Review: Two night Whitsunday sailing tour takes guests on a voyage of discovery
The Queensland Whitsunday Islands are endlessly fascinating as a travel destination, and this fully-accommodated two night sailing and snorkelling trip will introduce you to the very best of the region. Enjoy the trademark crystal clear waters, white sandy beaches, languid days and balmy nights of this magical part of the world. Review: Katherine Sellers
Two night Whitsunday sailing tour with Wings Whitsunday Adventures
This all-inclusive two night Whitsunday sailing tour offers the chance to explore the fabulous marine paradise around Queensland’s Whitsunday Islands. Cruise, snorkel and relax in one of Australia’s most pristine natural environments. Duration: 2 days/2 nights
Best price guarantee: If you find this tour elsewhere at a cheaper price, we will beat it by 10%. Some conditions apply. There are no booking or credit card fees when you book this tour with The Big Bus tour and travel guide.
It feels like I’m at an international convention as I meet my fellow passengers for our three day/two night Whitsunday sail and snorkel adventure.
As I climb on board the sleek catamaran, I strike up a conversation with two German girls. They’re on an extended holiday in Australia and have been keen to tick a Whitsunday sailing trip off their list of must-do activities.
It’s a warm morning as we set off from Abell Point Marina in Airlie Beach with Wings Whitsunday Adventures. There are 22 people on board, including two crew and the skipper. As we hoist the sails and relax on deck we are soon cooled by the south-easterly Coral Sea breeze.
It’s about a two hour sail to our first snorkel site at Blue Pearl Bay, Hayman Island. After a safety briefing we pile into the dinghy with our snorkelling gear and plunge into the shallows to enter another world.
There are loads of tropical fish of all shapes and sizes milling around, including the resident Maori Wrasse. He’s as big as a refrigerator and his iridescent green and blue markings are striking as he swims right past us without a care in the world.
We also find Nemo, a clownfish, lurking in the anemone — the only fish protected from its nasty sting. The coral is abundant, in various colours and shades; sprawling purple staghorn, swaying red sea fans and brown tiered coral discs.
A platter of tasty pre-dinner snacks materialises on deck as the sky turns different shades of orange on our way to Hook Passage, the first night’s anchorage on these Whitsunday sailing adventures.
Following dinner our crew presents an informative slide show of typical marine life in the Great Barrier Reef Marine Park, before we stretch out on deck for some quiet star-gazing.
Early the next morning as we round the hoop pine covered rocky outcrop at the northern end of Whitsunday Island, we see a white-breasted sea eagle soaring above with its enormous wing span of around two metres. Then in the shallow waters of Tongue Bay, the odd turtle bobs to the surface for air.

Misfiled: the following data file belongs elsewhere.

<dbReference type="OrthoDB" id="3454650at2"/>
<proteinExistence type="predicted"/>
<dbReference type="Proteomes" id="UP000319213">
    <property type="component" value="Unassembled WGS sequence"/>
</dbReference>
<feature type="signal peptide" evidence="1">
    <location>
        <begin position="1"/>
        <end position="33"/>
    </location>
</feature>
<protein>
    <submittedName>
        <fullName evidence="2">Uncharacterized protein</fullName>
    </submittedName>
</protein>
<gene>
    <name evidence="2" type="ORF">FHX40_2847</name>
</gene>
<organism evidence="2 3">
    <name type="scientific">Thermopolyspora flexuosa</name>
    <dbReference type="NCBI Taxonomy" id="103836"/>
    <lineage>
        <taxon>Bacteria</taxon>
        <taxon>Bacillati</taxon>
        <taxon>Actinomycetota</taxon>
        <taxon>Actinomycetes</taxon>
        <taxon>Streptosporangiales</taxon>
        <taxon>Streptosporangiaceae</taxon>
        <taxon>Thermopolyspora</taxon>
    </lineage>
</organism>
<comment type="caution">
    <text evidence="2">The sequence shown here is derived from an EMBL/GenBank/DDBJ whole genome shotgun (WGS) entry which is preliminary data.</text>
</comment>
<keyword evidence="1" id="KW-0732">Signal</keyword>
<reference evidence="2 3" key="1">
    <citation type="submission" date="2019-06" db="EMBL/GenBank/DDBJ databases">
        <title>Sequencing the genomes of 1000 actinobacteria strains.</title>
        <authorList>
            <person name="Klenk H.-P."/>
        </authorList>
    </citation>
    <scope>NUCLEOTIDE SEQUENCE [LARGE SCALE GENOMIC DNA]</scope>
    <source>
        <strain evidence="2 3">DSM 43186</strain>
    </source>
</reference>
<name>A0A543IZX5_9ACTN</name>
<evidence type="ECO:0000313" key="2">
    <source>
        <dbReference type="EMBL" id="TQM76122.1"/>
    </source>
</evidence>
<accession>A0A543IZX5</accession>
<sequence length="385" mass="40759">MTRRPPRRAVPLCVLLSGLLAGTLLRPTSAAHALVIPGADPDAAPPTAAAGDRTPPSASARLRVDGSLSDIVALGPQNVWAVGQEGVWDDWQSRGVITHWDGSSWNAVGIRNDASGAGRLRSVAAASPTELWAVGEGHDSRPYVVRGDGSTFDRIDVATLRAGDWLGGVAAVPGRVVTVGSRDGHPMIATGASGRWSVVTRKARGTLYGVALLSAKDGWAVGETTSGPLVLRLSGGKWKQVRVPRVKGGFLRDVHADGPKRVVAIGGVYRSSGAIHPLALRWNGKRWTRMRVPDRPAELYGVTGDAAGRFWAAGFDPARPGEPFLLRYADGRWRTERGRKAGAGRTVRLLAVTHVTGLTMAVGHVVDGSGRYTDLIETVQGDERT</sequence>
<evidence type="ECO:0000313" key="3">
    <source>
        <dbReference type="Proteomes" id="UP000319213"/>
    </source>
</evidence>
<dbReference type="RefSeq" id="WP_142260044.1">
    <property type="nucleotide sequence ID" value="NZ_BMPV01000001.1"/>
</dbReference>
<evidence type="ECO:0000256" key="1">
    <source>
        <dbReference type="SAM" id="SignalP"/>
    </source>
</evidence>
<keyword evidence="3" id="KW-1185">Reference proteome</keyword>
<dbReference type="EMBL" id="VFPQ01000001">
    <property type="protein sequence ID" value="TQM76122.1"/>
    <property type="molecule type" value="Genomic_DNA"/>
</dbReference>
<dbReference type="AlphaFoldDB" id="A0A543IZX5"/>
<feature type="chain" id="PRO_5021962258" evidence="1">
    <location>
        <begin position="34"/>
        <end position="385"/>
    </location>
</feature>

Donning hats, sunscreen, shoes and swimwear we are transferred by dinghy to Whitsunday Island National Park to spend the morning lazing in the sand and paddling in the aquamarine sea.
It’s a short uphill walk through the dry vine forest teeming with butterflies for the most spectacular view. Whitehaven Beach stretches out before us — seven kilometres of 99.89% pure white silica sand that sweeps its way up into Hill Inlet, in perfect contrast with the brilliant blue water. It’s one of the absolute highlights of these two night Whitsunday sailing tours.
Feet washed and back on board, we weigh anchor and head north for another snorkel, this time at Manta Ray Bay. As the name suggests, these harmless majestic creatures can often be spotted in the area, usually in the cooler months, along with humpback whales that have migrated from the Southern Ocean to the warmer Whitsunday waters to breed.
It’s a pretty snorkelling site with many bomboras topped with large plate coral and bushy corals of varying shades of purple, surrounded by neon blue Damselfish and shimmering blue-green Chromis.
After such a big day, the BBQ dinner on the back deck is a welcome feast. We all retire early, the only sound the water lapping gently against the hull.
Langford Island is a last opportunity for snorkelling on these Whitsunday sailing adventures, before the boat heads home to Airlie Beach. This tiny national park is a long sand spit, dependent on the tide level, with abundant coral and fish life in the shallow water running parallel.
I help hoist the sails for the final leg of this journey, bringing to a close the trip of a lifetime in this beautiful marine park. It feels too soon to be back in civilisation and I have no doubt I will return.
Additional images: Bigstock
About the writer
Katherine Sellers has a background in hospitality and tourism around Australia and the UK. She has travelled to over 30 countries and has worked in country pubs and resorts in England and Wales, been a travel agent in Sydney and Brisbane, a croupier for high rollers on Christmas Island, a reservationist at Jenolan Caves House and Palm Bay Whitsundays, a guesthouse manager on Lord Howe Island and in Victoria’s High Country and a hostess on board a luxury catamaran sailing the Ningaloo Reef. Recently Katherine completed a lap of the country with her husband in their Toyota Coaster motorhome, taking about two years to do so. When she’s not flitting about the country visiting new and familiar places, she cruises the calm azure waters of the Whitsunday Islands and puts pen to paper.